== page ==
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Only a plumber would know how awesome they are. Everyone else just needs to find one that works for them.
In this article, we explain the nine most popular types of pliers and their uses. Pliers are a must-have item for plumbers, electrical contractors, and DIYers. They play an important role when working on different projects, despite their small size. Like all other tools, they come in different variations, so you need to be careful when acquiring a pair lest it fails to meet your intended purpose.
Here’s a quick rundown of what we discuss in these types of pliers article:
- Firstly, we define some of the main uses of pliers
- Next, we take a look at the 9 most popular types of pliers and how you can use them
- Then, watch a video that shows you the different types of pliers you can use
- And finally, we’ll showcase our top picks in an easy-to-read comparison table
Sound good? Let’s begin!
What are pliers?
Pliers are hand tools used to grip, position, twist, cut, tighten and loosen several things. They are therefore needed for several applications, making them an essential tool. They mainly consist of two handles, a pivot, and a head. Some pliers are made for highly specialized jobs, and for most people, those aren’t required.
Types of pliers
Here are some of the common variations of pliers:
Slip joint pliers
This tool has a slip joint, as the name suggests. It is pretty different from the standard plier type, thanks to the adjustable pivot joint that allows for the shifting and extension of the other pieces. You will need adjustable pliers if your work involves gripping materials of different thicknesses. The serrated jaw of slip joint pliers has a flat, jagged mouth used for gripping flat surfaces. They then curve out to create room for gripping rounded surfaces.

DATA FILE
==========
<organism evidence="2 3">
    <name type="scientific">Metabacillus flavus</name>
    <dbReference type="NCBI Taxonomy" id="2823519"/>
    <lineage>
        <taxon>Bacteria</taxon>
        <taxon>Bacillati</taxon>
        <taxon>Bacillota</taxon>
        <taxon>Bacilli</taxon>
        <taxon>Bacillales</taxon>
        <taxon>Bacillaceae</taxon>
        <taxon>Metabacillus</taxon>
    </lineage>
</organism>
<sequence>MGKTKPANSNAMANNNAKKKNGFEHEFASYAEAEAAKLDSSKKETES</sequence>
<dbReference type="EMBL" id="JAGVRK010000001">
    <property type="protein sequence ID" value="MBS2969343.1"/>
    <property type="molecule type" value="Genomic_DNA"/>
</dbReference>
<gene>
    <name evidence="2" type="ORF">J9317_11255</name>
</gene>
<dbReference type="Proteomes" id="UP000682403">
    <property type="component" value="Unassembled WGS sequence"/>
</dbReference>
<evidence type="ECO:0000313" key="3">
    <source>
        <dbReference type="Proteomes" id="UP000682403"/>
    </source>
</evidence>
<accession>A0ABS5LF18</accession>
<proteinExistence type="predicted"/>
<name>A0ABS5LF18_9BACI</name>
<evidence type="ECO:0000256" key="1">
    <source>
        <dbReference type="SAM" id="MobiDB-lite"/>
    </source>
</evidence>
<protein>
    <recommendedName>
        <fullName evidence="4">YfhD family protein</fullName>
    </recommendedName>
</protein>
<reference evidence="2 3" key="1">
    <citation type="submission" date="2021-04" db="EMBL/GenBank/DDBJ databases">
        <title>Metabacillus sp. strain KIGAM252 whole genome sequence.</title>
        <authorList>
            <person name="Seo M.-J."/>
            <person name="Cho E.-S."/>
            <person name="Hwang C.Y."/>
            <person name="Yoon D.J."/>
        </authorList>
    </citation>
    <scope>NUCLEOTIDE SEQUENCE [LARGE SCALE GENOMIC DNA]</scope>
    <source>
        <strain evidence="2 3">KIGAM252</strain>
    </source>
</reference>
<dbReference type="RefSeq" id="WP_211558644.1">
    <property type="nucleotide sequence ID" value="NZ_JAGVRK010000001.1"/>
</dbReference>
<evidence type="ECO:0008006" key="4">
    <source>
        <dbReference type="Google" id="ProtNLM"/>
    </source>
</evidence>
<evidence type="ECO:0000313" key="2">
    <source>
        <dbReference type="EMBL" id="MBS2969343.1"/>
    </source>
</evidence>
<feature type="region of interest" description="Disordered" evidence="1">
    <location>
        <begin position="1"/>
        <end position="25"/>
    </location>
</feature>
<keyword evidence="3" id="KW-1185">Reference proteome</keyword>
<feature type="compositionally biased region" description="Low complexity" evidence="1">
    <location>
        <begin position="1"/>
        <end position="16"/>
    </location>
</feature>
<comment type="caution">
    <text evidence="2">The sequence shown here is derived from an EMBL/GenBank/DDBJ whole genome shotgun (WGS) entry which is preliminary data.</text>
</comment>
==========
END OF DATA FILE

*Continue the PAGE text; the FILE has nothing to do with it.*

Slip joint plier uses include bending and holding, crimping metal, cutting wire and soft nails, and looping wire. You can also use this to loosen or tighten nuts, depending on your skillset.
Here are recommendations for the best slip joint pliers.
This is the type of pliers that you need if your projects mainly entail clamping down things. Thanks to their double lever action, they can be used as hand-held tools. They have standard jaws, which close just like the regular pliers—however, these lips lock down with more significant pressure than the other variations.
If you’d like this tool to release its grip, you will have to trigger the lever on the handle. The jaw width is adjustable, thanks to the screw drive, which is found at the end of the handle. You can use them for different purposes. You can use one on reusable fasteners, but you will need a level of skill and precision.
This is a standard tool in electrical tool bags. The cutting pliers have a short jaw set that deflects from the handles. You can easily snip wires using this tool, and it’s also perfect for cutting small nails and screws, thanks to the diagonal cutter. You can settle on the ones with longer handles, depending on what you need.
Here are our best wire cutter reviews.
Wire strippers are a must-have item for electricians. It usually comes with wire cutting blades used to cut wire gauges as stripper holes cover along, thanks to the crimping tip. The cutting edges are circular to make way through insulation without touching the bare wire. The crimping pliers are used for high-precision wire stripper jobs. This is an everyday multi-tool for any electrician. You can use this type of pliers for several applications that are performed by individual tools.